Transgenic Chicken Approved to Treat Rare Genetic Disease

Posted by Caroline on December 17th, 2015

Following the transgenic goats and transgenic rabbits, transgenic chicken were approved on the 8th, Dec. By the FDA to join the pharmacy team. Eggs of this kind of chicken contain a project enzyme that can be used to produce drug Kanuma-to treat rare genetic diseases. This drug, also, became one of the few produced by transgenic biopharmaceutical products in the US market.

According to the report of Nature, Kanuma is the symptomatic drugs of LaL-D. It was given the right of priority review for it being orphan drugs (referring to drugs used for prevention, treatment and diagnosis of rare disease). LaL-D can lead the accumulation of fat in the patients’ live, spleen and vessels. Infants with this disease often suffer from rapid collapse and elderly patients would suffer from enlargement, fibrosis and cirrhosis of liver and cardiovascular disease.

Since every cell of the transgenic chicken contains the engineered DNA, FDA identify this kind of genetic modification as a new animal drug. In the review process, FDA investigated lots of issues like: whether the DNA modification will hurt the chicken or not, and whether the situation is stable or not after the modified DNA is passed to the next generation.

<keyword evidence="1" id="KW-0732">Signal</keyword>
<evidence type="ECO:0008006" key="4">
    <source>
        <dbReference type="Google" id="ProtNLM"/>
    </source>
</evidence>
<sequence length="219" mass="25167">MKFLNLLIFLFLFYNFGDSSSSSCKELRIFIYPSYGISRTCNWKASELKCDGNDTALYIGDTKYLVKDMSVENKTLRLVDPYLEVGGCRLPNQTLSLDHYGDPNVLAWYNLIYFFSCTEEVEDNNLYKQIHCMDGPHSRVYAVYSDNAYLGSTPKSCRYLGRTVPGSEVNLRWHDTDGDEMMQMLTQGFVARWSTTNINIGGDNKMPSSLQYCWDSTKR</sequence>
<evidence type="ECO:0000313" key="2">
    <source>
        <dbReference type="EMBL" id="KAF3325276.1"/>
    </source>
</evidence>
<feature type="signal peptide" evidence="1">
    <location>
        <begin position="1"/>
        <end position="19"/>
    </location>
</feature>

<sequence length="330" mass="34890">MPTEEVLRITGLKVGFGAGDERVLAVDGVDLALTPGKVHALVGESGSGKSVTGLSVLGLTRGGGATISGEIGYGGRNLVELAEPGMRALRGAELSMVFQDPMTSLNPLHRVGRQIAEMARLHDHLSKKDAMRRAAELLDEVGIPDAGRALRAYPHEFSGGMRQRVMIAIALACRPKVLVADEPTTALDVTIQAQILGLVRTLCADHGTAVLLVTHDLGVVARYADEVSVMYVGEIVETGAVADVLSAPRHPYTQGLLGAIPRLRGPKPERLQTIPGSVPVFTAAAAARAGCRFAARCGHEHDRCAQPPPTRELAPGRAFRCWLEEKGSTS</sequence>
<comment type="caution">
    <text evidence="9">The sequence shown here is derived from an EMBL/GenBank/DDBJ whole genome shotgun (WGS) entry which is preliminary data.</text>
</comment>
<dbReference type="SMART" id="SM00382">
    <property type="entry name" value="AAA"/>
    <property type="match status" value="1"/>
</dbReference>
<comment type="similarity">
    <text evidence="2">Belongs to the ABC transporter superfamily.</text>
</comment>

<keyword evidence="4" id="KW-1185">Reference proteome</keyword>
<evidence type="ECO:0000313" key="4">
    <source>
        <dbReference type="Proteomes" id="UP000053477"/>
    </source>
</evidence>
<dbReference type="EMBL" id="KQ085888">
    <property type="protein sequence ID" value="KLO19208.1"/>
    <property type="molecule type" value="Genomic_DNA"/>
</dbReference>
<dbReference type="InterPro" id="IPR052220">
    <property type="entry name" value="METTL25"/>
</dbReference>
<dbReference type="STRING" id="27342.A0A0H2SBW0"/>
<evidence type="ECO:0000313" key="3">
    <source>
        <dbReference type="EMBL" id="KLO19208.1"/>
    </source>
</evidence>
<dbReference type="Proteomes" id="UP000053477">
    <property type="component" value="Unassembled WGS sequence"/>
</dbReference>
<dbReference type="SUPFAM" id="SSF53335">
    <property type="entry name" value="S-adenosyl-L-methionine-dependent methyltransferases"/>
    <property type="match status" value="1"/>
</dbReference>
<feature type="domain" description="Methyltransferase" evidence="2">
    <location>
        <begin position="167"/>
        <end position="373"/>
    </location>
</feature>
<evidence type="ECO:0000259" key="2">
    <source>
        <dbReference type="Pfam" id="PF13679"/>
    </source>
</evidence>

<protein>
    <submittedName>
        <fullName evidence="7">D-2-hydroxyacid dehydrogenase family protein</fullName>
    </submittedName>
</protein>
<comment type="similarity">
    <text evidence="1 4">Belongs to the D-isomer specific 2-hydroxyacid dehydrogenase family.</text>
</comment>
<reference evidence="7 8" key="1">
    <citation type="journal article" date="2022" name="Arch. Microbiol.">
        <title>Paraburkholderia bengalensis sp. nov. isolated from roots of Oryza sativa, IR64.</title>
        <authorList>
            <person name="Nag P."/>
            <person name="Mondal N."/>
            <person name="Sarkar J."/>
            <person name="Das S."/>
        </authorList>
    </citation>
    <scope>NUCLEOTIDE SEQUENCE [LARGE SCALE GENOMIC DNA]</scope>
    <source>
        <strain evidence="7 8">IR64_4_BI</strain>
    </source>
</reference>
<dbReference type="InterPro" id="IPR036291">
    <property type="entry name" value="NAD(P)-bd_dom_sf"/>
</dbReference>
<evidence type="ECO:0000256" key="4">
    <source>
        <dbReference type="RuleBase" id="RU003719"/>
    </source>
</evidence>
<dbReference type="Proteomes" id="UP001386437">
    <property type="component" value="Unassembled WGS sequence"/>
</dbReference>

Different from the salmon approved by FDA last month for human consumption, this kind of transgenic chicken will not enter the food supply chain. FDA said, those chickens are housed indoors and even unexpected entering into the food supply chain or the possibility of an adverse impact on the environment is unlikely.

In 2009, anticoagulants Atryn produced from GM goat milk were approved to market. Last year, medicine for the treatment of hereditary angioedema produced from transgenic rabbit was also recognized by the institution.

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